Is it possible for a high end manufacturer to overprice their goods?

Having just read the interesting and hyperbole laden review by RH of the new Rockport Orion speakers in the latest issue of The Absolute Sound, one thing struck me..

is it possible in the high end for a manufacturer to overprice their product ( doesn’t have to be a speaker, but this example comes to mind)? I ask this, as the Orion is priced at $133k! Yes,a price that would probably make 99% of hobbyists squirm. Yet, the speaker now joins a number of competitors that are in the $100k realm. 
To that, this particular speaker stands just 50.3” tall and is just 14.3” wide…with one 13” woofer, one 7” midrange and a 1.25” beryllium dome ( which these days is nothing special at all…and could potentially lead to the nasties of beryllium bite).

The question is…given this speakers design and parts, which may or may not be SOTA, is it possible that this is just another overpriced product that will not sell, or is it like others, correctly priced for its target market? Thoughts…


That’s why some of the bigger manufacturers can offer better value in many cases, like KEF, Technics, Ortofon, Rega among others. So long as a high level of QA is in place these are well worth considering, except their very low volume models.

News flash. The majority is overpriced. Which is why for 40 years 92% of my purchases have been purchased used. That’s the only way to build a decent system on a budget. I’ve spent 30 cents on the dollar to build a $12k system. The only new items I’ve bought in 15 years was a PSAudio dac, and Cambridge Audio CXC transport. That’s it. Used tube monoblocks, speakers, preamps, both tube and SS, turntable, and phono preamp. All used, all the time. Buying new is buying a 2 year warranty. I’ve never had a single component die on me. End of story.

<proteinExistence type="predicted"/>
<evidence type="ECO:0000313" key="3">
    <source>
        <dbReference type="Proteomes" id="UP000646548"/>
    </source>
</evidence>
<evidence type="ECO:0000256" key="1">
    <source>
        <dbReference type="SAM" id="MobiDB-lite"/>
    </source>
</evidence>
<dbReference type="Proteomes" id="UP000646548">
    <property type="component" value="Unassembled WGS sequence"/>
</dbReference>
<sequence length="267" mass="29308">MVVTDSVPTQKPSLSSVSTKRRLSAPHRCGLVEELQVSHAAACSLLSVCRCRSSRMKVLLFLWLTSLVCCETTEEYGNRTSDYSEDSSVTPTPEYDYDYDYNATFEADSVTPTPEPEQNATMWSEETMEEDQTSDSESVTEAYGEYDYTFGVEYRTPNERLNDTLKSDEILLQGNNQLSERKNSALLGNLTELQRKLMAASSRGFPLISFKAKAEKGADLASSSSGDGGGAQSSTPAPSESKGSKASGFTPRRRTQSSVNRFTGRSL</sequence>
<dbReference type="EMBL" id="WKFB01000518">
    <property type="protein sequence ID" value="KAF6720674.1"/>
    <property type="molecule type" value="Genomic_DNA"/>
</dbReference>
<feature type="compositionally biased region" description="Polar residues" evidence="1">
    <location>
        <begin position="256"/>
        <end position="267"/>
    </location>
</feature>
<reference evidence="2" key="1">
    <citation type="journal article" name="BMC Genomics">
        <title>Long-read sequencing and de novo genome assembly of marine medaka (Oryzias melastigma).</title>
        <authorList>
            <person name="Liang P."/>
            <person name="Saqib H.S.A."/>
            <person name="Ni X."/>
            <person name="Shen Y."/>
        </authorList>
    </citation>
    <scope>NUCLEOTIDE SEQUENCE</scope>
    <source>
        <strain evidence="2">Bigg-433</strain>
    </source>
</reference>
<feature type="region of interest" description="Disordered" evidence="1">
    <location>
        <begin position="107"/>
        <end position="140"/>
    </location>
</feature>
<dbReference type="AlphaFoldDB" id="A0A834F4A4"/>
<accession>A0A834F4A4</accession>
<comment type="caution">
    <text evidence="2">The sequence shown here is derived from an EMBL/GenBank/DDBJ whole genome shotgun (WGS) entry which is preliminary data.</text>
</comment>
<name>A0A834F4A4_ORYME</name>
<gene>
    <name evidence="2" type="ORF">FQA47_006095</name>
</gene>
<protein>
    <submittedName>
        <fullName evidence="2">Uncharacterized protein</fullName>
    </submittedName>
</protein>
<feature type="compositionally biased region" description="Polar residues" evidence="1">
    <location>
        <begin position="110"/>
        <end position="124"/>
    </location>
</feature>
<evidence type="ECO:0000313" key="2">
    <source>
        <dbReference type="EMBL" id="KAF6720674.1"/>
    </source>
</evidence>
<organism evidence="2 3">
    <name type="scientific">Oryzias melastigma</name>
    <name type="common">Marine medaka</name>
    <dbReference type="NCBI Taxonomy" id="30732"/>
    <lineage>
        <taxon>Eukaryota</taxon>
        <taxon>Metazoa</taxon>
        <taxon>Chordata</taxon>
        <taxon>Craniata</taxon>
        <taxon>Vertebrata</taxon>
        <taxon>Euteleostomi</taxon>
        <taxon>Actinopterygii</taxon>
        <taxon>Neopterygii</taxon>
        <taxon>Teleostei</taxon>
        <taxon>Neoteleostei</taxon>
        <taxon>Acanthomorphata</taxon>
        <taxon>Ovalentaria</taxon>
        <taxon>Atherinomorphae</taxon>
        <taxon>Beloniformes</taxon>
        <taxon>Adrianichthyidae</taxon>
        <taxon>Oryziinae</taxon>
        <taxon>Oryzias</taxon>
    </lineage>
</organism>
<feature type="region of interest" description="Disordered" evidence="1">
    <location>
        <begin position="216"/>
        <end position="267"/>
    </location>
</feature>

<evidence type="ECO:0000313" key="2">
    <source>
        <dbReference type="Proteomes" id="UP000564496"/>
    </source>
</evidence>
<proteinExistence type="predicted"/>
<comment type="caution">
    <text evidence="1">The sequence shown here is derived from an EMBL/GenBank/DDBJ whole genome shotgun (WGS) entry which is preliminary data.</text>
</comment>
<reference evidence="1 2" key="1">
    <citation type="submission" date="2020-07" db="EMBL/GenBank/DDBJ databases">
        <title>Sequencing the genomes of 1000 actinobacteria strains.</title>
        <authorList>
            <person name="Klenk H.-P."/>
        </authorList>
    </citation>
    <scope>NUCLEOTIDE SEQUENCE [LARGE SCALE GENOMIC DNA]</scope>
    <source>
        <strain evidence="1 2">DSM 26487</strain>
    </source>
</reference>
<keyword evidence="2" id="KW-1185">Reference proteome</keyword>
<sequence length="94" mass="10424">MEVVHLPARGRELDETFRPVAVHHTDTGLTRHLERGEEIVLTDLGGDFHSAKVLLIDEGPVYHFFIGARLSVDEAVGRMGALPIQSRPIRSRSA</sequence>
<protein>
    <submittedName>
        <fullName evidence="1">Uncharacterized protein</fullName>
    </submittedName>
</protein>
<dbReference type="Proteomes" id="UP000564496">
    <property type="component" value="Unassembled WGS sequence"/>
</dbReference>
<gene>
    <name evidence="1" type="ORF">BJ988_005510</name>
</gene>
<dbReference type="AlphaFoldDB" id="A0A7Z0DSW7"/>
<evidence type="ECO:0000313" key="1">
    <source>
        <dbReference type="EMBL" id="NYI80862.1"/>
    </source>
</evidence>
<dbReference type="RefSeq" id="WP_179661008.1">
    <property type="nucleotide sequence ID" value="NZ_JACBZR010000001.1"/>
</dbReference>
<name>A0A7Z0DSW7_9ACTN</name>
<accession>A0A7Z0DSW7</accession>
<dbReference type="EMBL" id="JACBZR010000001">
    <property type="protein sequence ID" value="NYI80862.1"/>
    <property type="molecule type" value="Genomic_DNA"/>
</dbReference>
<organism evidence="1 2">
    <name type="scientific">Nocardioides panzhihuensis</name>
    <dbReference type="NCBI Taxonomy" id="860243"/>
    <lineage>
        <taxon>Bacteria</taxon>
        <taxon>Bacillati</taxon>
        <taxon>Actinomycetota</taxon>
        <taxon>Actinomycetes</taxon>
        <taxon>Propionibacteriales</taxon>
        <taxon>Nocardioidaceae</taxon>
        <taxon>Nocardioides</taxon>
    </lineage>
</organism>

I went and watched a video on the Orion. Take a look at it on the Rockport website. It might influence your thoughts about the product and it’s MSRP. Of course, I have no idea what it sounds like. But I can see that someone thinking about purchasing them might be impressed by the manufacturing technology. Each speaker ends up weighing 360 pounds! Again, I’m not able to make any judgement about the audio value of them, just saying that they are not just a few parts put into a cabinet.

Designing and building expensive equipment benefits us all - stretching to build the ‘best’ tests out new designs, materials and manufacturing processes. Some of those that are successful will trickle down to lower cost equipment. This is especially true if higher production rates are developed. And as new materials, manufacturing processes, etc. are developed for other non-audio products - such as space rockets - it’s a good thing that there are people designing and experimenting to apply those new ideas to consumer audio.

As someone with poor taste in general and not the best hearing... Yeah totally.

My opinion is void. But it's not the 20 year olds with prisitine hearing who will buy this high end audio equipment. The prices are too darn high. The 20 yo will likely buy a good set of headphones or IEMs if they care a bit about the sound. The sound quality you can get from $100 IEMs is astounding. You're pretty much overpaying for everything else.

Back to speakers, yeah everything was said. I may add that most people have poorly setup rooms and bookshelf speakers with almost no bass.  

I agree that the introduction of over-the-top, outrageous (and, often ugly) "statement" pieces accompanied by their various "key talking points" can find their way to more mainstream products. I recall a very weird-looking, very expensive speaker from B&W (Nautilus) that introduced their isolated reverse tear drop pod speaker enclosure technology to reduce the effects of rear wave colouration. This technology found it’s way to their most affordable, entry-level bookshelf speakers.

IMHO, being "over-priced" does not exclude the prospect of commerical success in the marketplace. There are customers out there that will adopt a product for a variety of reasons. Strong performance/value not being one of them. This seems to push back against "common sense" which would imply that an "over-priced" items would be strongly rejected in the marketplace. So, it appears that we may have to redefine or, atleast, redirect the phrase "over-priced" to encompass poor market performance?